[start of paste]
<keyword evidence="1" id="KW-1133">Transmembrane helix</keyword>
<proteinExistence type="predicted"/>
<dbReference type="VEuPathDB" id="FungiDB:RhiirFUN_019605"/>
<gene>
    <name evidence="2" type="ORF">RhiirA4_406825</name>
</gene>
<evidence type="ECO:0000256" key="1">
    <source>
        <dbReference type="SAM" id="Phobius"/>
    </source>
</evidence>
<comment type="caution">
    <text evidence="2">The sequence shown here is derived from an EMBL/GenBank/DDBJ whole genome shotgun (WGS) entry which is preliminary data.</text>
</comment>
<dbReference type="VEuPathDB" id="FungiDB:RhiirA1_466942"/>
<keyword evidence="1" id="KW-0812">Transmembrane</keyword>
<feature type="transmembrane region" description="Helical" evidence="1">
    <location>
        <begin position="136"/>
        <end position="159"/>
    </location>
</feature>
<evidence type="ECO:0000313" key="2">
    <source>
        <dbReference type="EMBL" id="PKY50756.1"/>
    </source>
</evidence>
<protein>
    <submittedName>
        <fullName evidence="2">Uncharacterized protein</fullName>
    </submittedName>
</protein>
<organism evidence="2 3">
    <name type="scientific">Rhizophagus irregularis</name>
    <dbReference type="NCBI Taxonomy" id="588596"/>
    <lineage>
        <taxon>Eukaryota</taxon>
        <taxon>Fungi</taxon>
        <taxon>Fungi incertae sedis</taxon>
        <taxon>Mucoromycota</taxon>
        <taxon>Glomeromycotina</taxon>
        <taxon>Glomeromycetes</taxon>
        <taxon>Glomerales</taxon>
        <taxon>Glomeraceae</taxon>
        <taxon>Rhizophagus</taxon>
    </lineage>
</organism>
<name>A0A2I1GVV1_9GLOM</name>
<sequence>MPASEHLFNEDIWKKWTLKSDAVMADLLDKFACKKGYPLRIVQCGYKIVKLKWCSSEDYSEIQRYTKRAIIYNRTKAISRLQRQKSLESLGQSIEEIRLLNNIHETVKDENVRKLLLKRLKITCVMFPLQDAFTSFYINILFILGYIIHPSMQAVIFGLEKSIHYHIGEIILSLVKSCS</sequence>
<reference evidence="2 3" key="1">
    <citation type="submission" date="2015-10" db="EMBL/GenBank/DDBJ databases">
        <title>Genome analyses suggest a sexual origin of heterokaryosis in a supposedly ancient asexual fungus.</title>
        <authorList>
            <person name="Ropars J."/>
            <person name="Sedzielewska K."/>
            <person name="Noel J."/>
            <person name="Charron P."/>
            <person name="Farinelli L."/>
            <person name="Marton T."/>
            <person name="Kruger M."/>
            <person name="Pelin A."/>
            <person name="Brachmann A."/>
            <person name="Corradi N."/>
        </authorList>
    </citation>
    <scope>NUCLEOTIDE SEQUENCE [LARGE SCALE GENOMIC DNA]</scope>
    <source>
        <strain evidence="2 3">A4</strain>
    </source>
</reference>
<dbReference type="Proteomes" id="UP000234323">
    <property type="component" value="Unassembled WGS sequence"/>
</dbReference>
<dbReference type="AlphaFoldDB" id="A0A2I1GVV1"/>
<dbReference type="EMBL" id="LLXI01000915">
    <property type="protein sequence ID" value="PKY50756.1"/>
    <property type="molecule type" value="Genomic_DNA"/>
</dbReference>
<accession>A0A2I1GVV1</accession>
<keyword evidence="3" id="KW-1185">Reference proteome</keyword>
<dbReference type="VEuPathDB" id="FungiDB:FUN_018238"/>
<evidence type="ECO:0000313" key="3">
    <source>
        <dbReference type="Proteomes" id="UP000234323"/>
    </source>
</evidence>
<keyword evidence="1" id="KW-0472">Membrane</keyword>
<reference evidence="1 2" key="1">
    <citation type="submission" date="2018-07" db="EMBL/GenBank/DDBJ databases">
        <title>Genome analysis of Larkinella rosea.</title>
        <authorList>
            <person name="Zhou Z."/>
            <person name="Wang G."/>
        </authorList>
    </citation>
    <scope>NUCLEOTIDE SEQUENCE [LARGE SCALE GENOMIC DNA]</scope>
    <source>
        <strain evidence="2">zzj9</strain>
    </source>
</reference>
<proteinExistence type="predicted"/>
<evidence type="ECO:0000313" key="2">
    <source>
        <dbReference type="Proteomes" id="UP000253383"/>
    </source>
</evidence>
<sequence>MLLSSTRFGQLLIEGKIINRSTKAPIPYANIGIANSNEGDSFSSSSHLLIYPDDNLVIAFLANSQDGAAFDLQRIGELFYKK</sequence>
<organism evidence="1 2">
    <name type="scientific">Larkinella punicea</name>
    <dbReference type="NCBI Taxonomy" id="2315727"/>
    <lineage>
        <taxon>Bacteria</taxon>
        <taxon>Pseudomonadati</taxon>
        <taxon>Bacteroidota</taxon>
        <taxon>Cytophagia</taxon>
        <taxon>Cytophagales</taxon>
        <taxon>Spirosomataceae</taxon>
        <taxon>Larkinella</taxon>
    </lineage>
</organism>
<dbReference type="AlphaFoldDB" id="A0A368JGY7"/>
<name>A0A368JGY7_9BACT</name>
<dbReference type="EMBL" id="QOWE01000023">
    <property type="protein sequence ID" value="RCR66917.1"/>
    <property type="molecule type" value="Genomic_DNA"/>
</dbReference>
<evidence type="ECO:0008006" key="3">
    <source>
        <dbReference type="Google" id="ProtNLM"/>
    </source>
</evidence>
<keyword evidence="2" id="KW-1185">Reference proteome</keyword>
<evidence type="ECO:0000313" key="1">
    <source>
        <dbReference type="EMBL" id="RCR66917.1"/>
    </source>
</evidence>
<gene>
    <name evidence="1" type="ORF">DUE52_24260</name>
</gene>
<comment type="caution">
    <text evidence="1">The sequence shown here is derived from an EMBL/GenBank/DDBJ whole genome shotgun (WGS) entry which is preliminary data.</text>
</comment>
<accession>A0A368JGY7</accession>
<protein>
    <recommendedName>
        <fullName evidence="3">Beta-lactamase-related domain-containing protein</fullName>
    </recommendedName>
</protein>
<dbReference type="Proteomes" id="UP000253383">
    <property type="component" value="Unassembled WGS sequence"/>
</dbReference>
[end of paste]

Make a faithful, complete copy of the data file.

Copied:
<keyword evidence="1" id="KW-1133">Transmembrane helix</keyword>
<proteinExistence type="predicted"/>
<dbReference type="VEuPathDB" id="FungiDB:RhiirFUN_019605"/>
<gene>
    <name evidence="2" type="ORF">RhiirA4_406825</name>
</gene>
<evidence type="ECO:0000256" key="1">
    <source>
        <dbReference type="SAM" id="Phobius"/>
    </source>
</evidence>
<comment type="caution">
    <text evidence="2">The sequence shown here is derived from an EMBL/GenBank/DDBJ whole genome shotgun (WGS) entry which is preliminary data.</text>
</comment>
<dbReference type="VEuPathDB" id="FungiDB:RhiirA1_466942"/>
<keyword evidence="1" id="KW-0812">Transmembrane</keyword>
<feature type="transmembrane region" description="Helical" evidence="1">
    <location>
        <begin position="136"/>
        <end position="159"/>
    </location>
</feature>
<evidence type="ECO:0000313" key="2">
    <source>
        <dbReference type="EMBL" id="PKY50756.1"/>
    </source>
</evidence>
<protein>
    <submittedName>
        <fullName evidence="2">Uncharacterized protein</fullName>
    </submittedName>
</protein>
<organism evidence="2 3">
    <name type="scientific">Rhizophagus irregularis</name>
    <dbReference type="NCBI Taxonomy" id="588596"/>
    <lineage>
        <taxon>Eukaryota</taxon>
        <taxon>Fungi</taxon>
        <taxon>Fungi incertae sedis</taxon>
        <taxon>Mucoromycota</taxon>
        <taxon>Glomeromycotina</taxon>
        <taxon>Glomeromycetes</taxon>
        <taxon>Glomerales</taxon>
        <taxon>Glomeraceae</taxon>
        <taxon>Rhizophagus</taxon>
    </lineage>
</organism>
<name>A0A2I1GVV1_9GLOM</name>
<sequence>MPASEHLFNEDIWKKWTLKSDAVMADLLDKFACKKGYPLRIVQCGYKIVKLKWCSSEDYSEIQRYTKRAIIYNRTKAISRLQRQKSLESLGQSIEEIRLLNNIHETVKDENVRKLLLKRLKITCVMFPLQDAFTSFYINILFILGYIIHPSMQAVIFGLEKSIHYHIGEIILSLVKSCS</sequence>
<reference evidence="2 3" key="1">
    <citation type="submission" date="2015-10" db="EMBL/GenBank/DDBJ databases">
        <title>Genome analyses suggest a sexual origin of heterokaryosis in a supposedly ancient asexual fungus.</title>
        <authorList>
            <person name="Ropars J."/>
            <person name="Sedzielewska K."/>
            <person name="Noel J."/>
            <person name="Charron P."/>
            <person name="Farinelli L."/>
            <person name="Marton T."/>
            <person name="Kruger M."/>
            <person name="Pelin A."/>
            <person name="Brachmann A."/>
            <person name="Corradi N."/>
        </authorList>
    </citation>
    <scope>NUCLEOTIDE SEQUENCE [LARGE SCALE GENOMIC DNA]</scope>
    <source>
        <strain evidence="2 3">A4</strain>
    </source>
</reference>
<dbReference type="Proteomes" id="UP000234323">
    <property type="component" value="Unassembled WGS sequence"/>
</dbReference>
<dbReference type="AlphaFoldDB" id="A0A2I1GVV1"/>
<dbReference type="EMBL" id="LLXI01000915">
    <property type="protein sequence ID" value="PKY50756.1"/>
    <property type="molecule type" value="Genomic_DNA"/>
</dbReference>
<accession>A0A2I1GVV1</accession>
<keyword evidence="3" id="KW-1185">Reference proteome</keyword>
<dbReference type="VEuPathDB" id="FungiDB:FUN_018238"/>
<evidence type="ECO:0000313" key="3">
    <source>
        <dbReference type="Proteomes" id="UP000234323"/>
    </source>
</evidence>
<keyword evidence="1" id="KW-0472">Membrane</keyword>
<reference evidence="1 2" key="1">
    <citation type="submission" date="2018-07" db="EMBL/GenBank/DDBJ databases">
        <title>Genome analysis of Larkinella rosea.</title>
        <authorList>
            <person name="Zhou Z."/>
            <person name="Wang G."/>
        </authorList>
    </citation>
    <scope>NUCLEOTIDE SEQUENCE [LARGE SCALE GENOMIC DNA]</scope>
    <source>
        <strain evidence="2">zzj9</strain>
    </source>
</reference>
<proteinExistence type="predicted"/>
<evidence type="ECO:0000313" key="2">
    <source>
        <dbReference type="Proteomes" id="UP000253383"/>
    </source>
</evidence>
<sequence>MLLSSTRFGQLLIEGKIINRSTKAPIPYANIGIANSNEGDSFSSSSHLLIYPDDNLVIAFLANSQDGAAFDLQRIGELFYKK</sequence>
<organism evidence="1 2">
    <name type="scientific">Larkinella punicea</name>
    <dbReference type="NCBI Taxonomy" id="2315727"/>
    <lineage>
        <taxon>Bacteria</taxon>
        <taxon>Pseudomonadati</taxon>
        <taxon>Bacteroidota</taxon>
        <taxon>Cytophagia</taxon>
        <taxon>Cytophagales</taxon>
        <taxon>Spirosomataceae</taxon>
        <taxon>Larkinella</taxon>
    </lineage>
</organism>
<dbReference type="AlphaFoldDB" id="A0A368JGY7"/>
<name>A0A368JGY7_9BACT</name>
<dbReference type="EMBL" id="QOWE01000023">
    <property type="protein sequence ID" value="RCR66917.1"/>
    <property type="molecule type" value="Genomic_DNA"/>
</dbReference>
<evidence type="ECO:0008006" key="3">
    <source>
        <dbReference type="Google" id="ProtNLM"/>
    </source>
</evidence>
<keyword evidence="2" id="KW-1185">Reference proteome</keyword>
<evidence type="ECO:0000313" key="1">
    <source>
        <dbReference type="EMBL" id="RCR66917.1"/>
    </source>
</evidence>
<gene>
    <name evidence="1" type="ORF">DUE52_24260</name>
</gene>
<comment type="caution">
    <text evidence="1">The sequence shown here is derived from an EMBL/GenBank/DDBJ whole genome shotgun (WGS) entry which is preliminary data.</text>
</comment>
<accession>A0A368JGY7</accession>
<protein>
    <recommendedName>
        <fullName evidence="3">Beta-lactamase-related domain-containing protein</fullName>
    </recommendedName>
</protein>
<dbReference type="Proteomes" id="UP000253383">
    <property type="component" value="Unassembled WGS sequence"/>
</dbReference>